Steel life lines rust. Especially when coated in plastic. The white plastic looks great when new. But as the sun degrades the plastic, it cracks. Rain and salt water get into the cracks. Rust results since the stainless cable doesn’t get proper oxygen. The rust highlights all the cracks in the plastic.
Yachtafun, our 1997 Gemini sailing catamaran, had functional plastic coated metal cable lifelines which were original equipment. All the cracked plastic showed rust. Eventually the cables would not be trustworthy.
The cost of custom replacement lifelines on catamarans runs into the multi hundreds. The cost is impacted by the need to swage new wire into new parts. Existing Pelican hooks can usually be reused- but all the other stuff for steel cable lifelines would have to be new. To material costs, add labor at $75, or more, per hour.
The cost of using Snap Shackles to replace the typical Pelican Hooks is minor. We acquired our Snap Shackles at the Miami Boat Show for a song. The Snap Shackles require a bit more care, than Pelican Hooks, to be sure they are closed. Arguably the rope lines don’t tighten up as much with Snap Shackles as wire pulled by Pelican Hooks. So far, however, we have been very pleased with the replacement lifelines we have done.
The trick to using AmSteel ( or other brands of 12-braid cord) is in doing the eye splice. The process, however, is truly simple.
Lay out the cord so there is an 18” tail from the eye loop. Measure 9” from the end of the tail. Pluck, cut, and pull- pairs of strands, at 9” 6” and 3” from the tail’s end.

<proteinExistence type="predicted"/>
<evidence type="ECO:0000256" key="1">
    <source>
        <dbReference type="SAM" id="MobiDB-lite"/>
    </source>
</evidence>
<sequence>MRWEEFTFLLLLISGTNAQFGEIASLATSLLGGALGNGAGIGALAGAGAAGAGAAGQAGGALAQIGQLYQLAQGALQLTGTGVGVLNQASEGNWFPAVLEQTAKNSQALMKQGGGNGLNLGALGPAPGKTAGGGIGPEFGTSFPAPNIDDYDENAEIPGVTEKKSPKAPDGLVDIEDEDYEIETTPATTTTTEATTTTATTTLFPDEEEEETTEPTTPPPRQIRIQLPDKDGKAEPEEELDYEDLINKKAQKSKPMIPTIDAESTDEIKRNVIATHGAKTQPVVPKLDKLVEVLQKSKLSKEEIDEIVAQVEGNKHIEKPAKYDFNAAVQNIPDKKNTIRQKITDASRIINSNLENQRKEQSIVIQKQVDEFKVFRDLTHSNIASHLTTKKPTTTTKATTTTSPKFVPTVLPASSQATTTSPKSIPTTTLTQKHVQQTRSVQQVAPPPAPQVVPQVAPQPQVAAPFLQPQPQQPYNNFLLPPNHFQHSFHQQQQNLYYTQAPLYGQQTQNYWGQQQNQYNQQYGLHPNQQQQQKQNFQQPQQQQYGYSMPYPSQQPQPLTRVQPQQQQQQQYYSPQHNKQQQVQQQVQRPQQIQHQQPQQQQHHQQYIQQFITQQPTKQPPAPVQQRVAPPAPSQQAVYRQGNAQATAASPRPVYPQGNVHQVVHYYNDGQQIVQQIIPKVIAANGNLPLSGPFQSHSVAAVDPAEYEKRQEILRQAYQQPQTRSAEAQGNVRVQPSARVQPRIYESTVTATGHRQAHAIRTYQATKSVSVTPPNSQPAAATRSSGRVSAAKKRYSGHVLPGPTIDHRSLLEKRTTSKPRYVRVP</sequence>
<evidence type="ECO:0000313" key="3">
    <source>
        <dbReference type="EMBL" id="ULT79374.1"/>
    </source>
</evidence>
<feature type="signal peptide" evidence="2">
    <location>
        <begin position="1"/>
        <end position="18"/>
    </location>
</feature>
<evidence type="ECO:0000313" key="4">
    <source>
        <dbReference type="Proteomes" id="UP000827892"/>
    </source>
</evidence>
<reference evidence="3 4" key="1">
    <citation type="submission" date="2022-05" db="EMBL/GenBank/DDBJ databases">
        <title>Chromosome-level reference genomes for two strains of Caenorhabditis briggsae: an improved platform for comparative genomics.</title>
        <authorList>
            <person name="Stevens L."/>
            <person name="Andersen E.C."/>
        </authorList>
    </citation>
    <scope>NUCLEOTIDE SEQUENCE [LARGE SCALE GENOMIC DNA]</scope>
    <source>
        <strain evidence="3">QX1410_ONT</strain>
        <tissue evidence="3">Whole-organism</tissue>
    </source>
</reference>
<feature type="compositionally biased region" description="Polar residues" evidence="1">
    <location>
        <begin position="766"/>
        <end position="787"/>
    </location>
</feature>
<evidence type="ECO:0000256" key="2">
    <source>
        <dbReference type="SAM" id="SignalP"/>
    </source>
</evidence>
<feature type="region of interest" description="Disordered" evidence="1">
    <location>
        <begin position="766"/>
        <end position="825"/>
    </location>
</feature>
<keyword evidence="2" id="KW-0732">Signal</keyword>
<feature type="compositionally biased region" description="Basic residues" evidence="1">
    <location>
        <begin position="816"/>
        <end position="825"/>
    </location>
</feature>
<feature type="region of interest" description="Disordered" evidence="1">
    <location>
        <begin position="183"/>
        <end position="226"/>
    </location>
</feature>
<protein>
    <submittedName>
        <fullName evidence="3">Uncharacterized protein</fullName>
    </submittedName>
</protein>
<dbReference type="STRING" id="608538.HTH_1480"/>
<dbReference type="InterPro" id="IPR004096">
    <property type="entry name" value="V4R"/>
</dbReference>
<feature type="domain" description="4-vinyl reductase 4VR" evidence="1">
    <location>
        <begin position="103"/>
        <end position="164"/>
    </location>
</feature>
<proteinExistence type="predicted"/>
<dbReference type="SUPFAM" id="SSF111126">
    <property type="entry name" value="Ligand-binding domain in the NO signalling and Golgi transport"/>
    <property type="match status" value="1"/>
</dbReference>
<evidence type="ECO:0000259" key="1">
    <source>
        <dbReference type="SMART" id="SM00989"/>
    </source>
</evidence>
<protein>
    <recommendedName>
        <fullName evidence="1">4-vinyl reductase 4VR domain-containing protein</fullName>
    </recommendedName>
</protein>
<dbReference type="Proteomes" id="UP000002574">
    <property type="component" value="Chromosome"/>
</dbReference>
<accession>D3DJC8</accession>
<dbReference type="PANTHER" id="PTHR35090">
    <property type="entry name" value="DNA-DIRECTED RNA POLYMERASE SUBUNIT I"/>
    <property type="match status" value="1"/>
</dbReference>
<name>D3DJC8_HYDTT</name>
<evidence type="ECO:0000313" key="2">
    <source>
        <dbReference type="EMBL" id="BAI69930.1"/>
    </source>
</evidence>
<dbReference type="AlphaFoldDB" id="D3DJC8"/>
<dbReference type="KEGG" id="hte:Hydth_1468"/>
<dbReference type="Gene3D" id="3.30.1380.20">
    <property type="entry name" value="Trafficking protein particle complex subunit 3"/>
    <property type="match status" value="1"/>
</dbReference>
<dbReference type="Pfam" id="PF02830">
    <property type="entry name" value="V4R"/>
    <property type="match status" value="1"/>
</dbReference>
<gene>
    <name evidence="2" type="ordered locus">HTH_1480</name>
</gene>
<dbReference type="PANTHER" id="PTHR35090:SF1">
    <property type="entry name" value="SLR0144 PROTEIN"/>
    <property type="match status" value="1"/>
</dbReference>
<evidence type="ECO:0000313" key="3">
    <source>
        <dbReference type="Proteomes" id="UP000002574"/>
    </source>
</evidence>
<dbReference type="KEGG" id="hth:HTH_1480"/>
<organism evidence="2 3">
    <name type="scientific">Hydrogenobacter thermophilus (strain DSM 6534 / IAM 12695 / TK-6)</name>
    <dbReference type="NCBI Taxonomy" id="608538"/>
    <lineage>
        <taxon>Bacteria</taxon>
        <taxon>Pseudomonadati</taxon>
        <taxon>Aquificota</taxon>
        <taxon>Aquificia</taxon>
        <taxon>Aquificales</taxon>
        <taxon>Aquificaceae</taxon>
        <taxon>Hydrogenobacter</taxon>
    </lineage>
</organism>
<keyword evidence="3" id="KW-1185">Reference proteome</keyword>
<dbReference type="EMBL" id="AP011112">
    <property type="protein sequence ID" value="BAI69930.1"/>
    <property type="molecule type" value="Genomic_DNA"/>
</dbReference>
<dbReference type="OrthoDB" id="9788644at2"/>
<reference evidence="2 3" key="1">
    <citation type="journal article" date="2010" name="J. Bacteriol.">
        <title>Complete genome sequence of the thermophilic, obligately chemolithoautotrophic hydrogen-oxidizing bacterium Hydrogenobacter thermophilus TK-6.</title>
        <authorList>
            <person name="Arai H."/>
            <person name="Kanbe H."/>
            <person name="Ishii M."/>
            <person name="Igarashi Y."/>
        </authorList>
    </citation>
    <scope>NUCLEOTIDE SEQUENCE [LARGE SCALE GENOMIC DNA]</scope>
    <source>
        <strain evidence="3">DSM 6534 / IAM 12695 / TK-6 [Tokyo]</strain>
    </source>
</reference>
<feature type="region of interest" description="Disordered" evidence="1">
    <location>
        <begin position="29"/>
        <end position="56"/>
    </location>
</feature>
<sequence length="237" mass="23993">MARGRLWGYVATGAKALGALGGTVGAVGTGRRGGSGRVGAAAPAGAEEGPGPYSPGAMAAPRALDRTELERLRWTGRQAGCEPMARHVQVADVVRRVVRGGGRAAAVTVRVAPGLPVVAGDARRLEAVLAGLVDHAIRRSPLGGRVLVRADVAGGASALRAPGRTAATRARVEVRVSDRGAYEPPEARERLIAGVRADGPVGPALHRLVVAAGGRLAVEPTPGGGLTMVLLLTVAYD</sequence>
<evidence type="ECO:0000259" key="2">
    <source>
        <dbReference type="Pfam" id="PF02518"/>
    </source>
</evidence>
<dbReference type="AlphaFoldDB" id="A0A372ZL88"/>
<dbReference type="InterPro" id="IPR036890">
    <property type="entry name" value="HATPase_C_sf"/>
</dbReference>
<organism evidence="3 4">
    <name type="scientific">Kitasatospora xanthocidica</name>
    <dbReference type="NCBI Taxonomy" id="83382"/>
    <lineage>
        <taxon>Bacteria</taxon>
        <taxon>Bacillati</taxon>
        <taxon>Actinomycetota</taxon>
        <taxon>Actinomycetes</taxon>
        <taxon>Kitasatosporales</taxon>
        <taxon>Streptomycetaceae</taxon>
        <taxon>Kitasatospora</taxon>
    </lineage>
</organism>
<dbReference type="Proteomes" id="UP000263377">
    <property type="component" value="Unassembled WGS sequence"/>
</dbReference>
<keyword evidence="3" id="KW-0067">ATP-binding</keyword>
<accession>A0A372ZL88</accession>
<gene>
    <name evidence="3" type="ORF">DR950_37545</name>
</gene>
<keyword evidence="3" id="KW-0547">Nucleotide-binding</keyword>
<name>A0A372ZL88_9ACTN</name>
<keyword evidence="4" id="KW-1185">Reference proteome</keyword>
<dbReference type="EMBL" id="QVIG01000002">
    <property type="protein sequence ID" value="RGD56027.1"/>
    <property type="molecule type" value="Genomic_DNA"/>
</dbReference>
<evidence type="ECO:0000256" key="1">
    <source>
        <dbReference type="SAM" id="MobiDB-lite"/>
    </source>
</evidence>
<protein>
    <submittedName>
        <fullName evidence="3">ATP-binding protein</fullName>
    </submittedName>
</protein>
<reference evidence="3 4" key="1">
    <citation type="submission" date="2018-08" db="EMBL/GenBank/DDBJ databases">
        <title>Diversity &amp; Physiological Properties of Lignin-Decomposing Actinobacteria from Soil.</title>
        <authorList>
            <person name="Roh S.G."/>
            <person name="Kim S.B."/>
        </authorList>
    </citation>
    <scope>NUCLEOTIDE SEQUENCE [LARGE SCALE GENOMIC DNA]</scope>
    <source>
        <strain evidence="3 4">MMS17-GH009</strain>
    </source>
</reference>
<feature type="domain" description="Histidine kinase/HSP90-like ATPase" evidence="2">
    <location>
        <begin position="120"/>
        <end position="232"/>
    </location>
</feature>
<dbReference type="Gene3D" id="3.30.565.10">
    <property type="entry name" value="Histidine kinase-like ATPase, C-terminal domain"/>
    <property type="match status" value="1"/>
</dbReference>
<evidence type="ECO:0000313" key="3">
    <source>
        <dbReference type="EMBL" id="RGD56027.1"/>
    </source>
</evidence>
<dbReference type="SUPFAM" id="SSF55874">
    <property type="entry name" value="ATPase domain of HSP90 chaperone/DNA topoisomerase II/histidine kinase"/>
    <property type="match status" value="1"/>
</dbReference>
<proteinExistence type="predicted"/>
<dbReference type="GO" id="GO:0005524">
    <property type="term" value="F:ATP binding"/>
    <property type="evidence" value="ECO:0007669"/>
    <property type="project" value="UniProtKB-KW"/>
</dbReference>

Lay the 18” tail beside what will become the outer cover. Mark along the cover at a point which is about 4 inches from the end of the fid. (The fid will exit the cover at that point.)
When attaching the shackle, you’ll first need to put it into the arc of the eye. Then perpendicularly pass the fid through the cover- which creates a lock. You can pass back thru again for a double lock- which we did not do.
About six strands (or the diameter of the cord) from the lock, insert the fid into the center of the cover. As you push the cover toward the fid, strands open and allow the fid to move through. Once the fid reaches the exit point, pull the fid and the tape-covered taper all the way out.
Strip the tape toward the tail tip to remove the tape in one piece.
As you work the cover down, from the eye loop, the tail will disappear into the cover. “Milk the cover” away from the eye to work it tighter. You’ll need to stitch the eye loop end of the cover so that it doesn’t open when un-tensioned. Recently I used shrink tube, instead of stitching, as a test of securing the splice.
AmSteel does not melt. Heat guns don’t harm the cord when shrink wrap tubes are used.
Shrink tube, or other chafe protection, is a must for the cord sections as they pass thru the supporting stanchions. Twelve Braid cord is wonderful- but it will chafe and/or cut. Without chafe protection, the cord could be cut by the edges of stanchion holes- just when the lifeline cord is needed most.
The Snap Shackle ends make your “gate”. You can pull the cord back to the first stanchion and simply tie it off. Try that to store a wire cable life line when not needed!
To complete the life line upgrade, snap the Snap Shackle to the gate end of the run. Thread the cord through the stanchion holes- after making provision for chafe protection. Then create an eye the same way as before- but without attaching it to the end point. Use small cord to complete the attachment so that the safety line can be tensioned as needed.
Rope Incorporated, in Ft. Lauderdale is a good source for AmSteel. They have a web page with links dedicated to splicing techniques.
Other links which may be of interest are: